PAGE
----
This loose approach to authority can lead us to underestimate the overweening power authoritarian leaders exercise within their organizations. If we're going to be effective, we need to understand their importance, develop radar that picks out these high-SDO personalities quickly and accurately, and understands the subtleties of how they're operating. Books like Dean's are a great basic education.

Get Out Your Shovel -- Once the leaders are identified, they need to be isolated. The best way to do this is to discredit them in the eyes of both the public and their followers. For that, you need dirt.

Fortunately, these guys seem to move more dirt than the Mississippi. The tediously predictable amorality of high-SDO authoritarian leaders means they've got piles of bones buried in their back yards -- many of which can be dug up with surprisingly little effort, especially in these days of electronic public records and global Web access.

Faithful Orcinus readers have seen this in action, as Dave regularly dredges up all kinds of pungent dirt on extremist leaders in various movements. Part of this is that, as an old reporter in the field, he's got a long memory and a tracker's knowledge of the terrain, and thus knows exactly where to pitch his shovel. But another part is that there's so much dirt that you don't always have to be skilled or lucky to find it. They really don't care about which laws get broken, where the money went, or who got hurt by their actions. Their future destruction can usually be found -- quite readily -- in their pasts. If you're even halfway lucky, you may even find a disillusioned and betrayed former follower or two who, for the price of a beer, would love to get a few fascinating stories off their chests. If you're looking for a trail, just follow the line of burned bridges behind them.

Once the leader's history of spousal assault is on the front page, or he's frog-marched into court on fraud charges, the followers evaporate like seawater on a hot day. Note that this applies to right-wing leaders at all levels: it's how scores of communities have put a stop to small racist thug groups; over time, it's also the way the entire Bush Administration is slowly being discredited.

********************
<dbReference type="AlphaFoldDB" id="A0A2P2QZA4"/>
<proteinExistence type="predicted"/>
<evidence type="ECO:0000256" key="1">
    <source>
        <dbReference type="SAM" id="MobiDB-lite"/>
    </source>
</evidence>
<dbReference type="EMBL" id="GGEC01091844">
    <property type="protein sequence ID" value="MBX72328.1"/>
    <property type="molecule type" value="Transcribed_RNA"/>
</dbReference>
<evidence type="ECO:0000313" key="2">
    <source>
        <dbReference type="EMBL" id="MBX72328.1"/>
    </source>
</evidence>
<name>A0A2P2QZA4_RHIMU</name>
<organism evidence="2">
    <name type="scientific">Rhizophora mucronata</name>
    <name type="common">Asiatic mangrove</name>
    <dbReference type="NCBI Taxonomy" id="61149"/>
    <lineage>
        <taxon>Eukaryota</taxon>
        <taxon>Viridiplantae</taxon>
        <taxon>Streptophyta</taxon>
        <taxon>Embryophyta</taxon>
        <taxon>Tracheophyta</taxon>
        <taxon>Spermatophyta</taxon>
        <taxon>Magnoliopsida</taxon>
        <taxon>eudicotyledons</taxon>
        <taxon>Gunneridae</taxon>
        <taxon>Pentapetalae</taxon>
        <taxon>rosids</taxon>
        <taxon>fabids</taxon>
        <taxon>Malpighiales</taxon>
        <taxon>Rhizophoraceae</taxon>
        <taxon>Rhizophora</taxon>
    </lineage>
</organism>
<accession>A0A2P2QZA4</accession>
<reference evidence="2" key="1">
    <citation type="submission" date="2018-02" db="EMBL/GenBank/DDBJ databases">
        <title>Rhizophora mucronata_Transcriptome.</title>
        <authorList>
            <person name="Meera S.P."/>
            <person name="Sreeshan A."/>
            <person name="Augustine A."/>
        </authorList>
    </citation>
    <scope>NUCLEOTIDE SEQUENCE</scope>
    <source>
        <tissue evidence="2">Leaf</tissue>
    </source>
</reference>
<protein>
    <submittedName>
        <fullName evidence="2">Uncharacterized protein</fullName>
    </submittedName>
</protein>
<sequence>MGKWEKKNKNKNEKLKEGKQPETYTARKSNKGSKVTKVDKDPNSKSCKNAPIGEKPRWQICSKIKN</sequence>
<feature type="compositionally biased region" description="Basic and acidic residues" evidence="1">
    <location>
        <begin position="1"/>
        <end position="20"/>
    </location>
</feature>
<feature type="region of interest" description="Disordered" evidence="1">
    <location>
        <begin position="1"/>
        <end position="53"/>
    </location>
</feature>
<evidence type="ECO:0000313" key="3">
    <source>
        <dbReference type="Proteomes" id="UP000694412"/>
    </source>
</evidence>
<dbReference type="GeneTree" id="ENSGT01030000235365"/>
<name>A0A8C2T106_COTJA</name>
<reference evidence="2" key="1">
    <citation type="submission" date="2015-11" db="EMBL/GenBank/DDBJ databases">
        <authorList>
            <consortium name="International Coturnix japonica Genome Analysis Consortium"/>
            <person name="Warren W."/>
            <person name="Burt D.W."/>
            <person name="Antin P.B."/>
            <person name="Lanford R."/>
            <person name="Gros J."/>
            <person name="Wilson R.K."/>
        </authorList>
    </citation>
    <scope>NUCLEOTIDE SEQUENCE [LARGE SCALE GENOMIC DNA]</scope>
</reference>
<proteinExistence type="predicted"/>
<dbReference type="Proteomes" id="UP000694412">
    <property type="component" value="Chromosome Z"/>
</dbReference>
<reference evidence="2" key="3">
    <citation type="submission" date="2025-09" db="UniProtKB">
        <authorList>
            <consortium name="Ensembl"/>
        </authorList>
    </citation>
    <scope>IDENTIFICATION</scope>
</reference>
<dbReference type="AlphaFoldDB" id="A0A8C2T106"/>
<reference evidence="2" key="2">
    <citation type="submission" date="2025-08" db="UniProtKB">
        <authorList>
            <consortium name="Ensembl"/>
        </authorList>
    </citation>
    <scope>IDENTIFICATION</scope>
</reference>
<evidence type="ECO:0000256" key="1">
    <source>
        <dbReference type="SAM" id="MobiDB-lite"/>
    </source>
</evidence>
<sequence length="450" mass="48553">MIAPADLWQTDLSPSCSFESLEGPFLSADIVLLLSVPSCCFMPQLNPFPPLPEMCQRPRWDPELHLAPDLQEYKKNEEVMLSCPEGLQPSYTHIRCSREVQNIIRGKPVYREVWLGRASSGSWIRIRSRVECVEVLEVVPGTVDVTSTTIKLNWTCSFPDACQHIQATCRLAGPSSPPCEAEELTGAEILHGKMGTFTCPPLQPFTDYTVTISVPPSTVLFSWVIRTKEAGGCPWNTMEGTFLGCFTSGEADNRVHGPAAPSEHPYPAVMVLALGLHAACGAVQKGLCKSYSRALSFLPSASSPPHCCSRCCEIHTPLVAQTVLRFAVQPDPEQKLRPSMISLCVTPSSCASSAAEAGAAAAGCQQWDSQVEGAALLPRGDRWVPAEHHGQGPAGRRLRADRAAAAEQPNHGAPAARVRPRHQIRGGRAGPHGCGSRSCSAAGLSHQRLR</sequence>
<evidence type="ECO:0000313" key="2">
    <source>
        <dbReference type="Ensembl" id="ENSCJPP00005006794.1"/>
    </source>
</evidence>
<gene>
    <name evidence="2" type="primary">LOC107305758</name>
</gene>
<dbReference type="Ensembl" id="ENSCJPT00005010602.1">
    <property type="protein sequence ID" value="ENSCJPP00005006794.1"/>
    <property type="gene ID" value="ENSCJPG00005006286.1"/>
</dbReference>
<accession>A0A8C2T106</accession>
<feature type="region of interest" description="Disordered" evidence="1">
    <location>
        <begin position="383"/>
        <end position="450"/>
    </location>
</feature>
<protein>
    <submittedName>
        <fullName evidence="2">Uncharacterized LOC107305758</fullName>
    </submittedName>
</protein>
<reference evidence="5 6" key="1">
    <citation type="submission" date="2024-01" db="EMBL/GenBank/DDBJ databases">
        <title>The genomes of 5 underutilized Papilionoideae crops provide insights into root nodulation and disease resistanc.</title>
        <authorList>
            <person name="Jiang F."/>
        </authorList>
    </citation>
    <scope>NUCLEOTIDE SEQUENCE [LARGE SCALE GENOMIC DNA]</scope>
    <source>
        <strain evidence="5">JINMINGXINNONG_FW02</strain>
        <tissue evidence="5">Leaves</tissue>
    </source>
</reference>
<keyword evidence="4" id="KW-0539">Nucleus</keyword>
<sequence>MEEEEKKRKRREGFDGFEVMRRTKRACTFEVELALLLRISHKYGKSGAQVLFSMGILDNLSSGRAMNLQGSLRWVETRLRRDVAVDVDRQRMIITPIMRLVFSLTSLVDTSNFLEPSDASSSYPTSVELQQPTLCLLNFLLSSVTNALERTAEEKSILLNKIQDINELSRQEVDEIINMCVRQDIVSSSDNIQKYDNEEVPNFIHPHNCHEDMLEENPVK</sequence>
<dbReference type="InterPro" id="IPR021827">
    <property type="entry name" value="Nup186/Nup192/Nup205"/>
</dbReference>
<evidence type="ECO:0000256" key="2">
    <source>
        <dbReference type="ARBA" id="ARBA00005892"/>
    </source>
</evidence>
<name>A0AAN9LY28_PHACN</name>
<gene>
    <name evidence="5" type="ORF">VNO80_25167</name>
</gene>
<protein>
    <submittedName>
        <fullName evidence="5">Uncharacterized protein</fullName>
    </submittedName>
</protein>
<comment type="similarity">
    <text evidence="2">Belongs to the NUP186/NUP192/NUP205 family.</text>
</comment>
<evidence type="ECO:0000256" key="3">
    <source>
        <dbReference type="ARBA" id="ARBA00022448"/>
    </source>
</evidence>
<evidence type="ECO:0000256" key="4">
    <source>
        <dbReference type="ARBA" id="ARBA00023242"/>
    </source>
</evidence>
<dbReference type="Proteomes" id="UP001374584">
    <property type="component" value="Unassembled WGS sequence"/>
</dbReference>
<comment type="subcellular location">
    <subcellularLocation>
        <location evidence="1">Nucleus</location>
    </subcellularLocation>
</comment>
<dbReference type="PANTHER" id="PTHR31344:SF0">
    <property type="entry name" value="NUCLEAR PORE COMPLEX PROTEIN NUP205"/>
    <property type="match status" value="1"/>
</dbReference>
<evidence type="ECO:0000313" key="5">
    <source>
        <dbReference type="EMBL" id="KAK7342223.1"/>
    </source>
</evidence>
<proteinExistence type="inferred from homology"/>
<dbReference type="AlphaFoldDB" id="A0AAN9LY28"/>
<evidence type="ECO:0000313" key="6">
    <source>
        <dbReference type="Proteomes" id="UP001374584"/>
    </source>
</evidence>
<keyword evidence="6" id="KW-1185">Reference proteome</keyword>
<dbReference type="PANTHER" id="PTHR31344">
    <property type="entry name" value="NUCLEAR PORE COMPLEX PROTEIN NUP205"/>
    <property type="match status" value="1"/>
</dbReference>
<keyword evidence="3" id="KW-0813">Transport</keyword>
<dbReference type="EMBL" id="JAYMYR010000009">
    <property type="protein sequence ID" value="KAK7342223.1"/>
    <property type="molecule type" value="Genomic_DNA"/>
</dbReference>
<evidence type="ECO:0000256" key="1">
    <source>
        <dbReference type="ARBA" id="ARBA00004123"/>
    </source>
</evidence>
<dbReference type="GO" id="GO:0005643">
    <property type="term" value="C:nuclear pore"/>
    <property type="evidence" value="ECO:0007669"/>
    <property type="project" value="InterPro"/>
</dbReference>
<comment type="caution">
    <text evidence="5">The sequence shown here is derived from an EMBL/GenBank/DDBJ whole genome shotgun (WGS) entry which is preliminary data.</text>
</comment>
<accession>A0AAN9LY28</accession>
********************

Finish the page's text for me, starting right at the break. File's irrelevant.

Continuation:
Sandbox 101 -- Another way to isolate high-SDO leaders is to leverage their propensity for schism. If the movement has multiple leaders, look for the tension between them – and leverage it.

The greatest miracle of the Republican rise over the past three decades is the extraordinarily high level of cooperation the movement was able to get from so many high-SDO leaders. Most authoritarian leaders (literally) flunked Sandbox 101 in preschool: they don't like to share, and they only cooperate when the shared goals are compelling. Alliances between them only last as long as all parties are convinced that there's personal power to be gained by staying. As soon as that equation changes, they're instantly out shopping for a better deal.

The conservative takeover succeeded because of the sweeping scale of the goal: national, if not global domination. That's perhaps the only goal high-SDOs would regard as worth putting in a long-term cooperative effort for. Everyone involved understood the stakes -- and knew that they'd only get there if they set aside personal issues and stuck together for as long as it took. But, once the goal is within reach and it's time to discuss divvying up the spoils….ahh, that's when everyone's individual motives shoot back to the foreground -- and the follies really begin.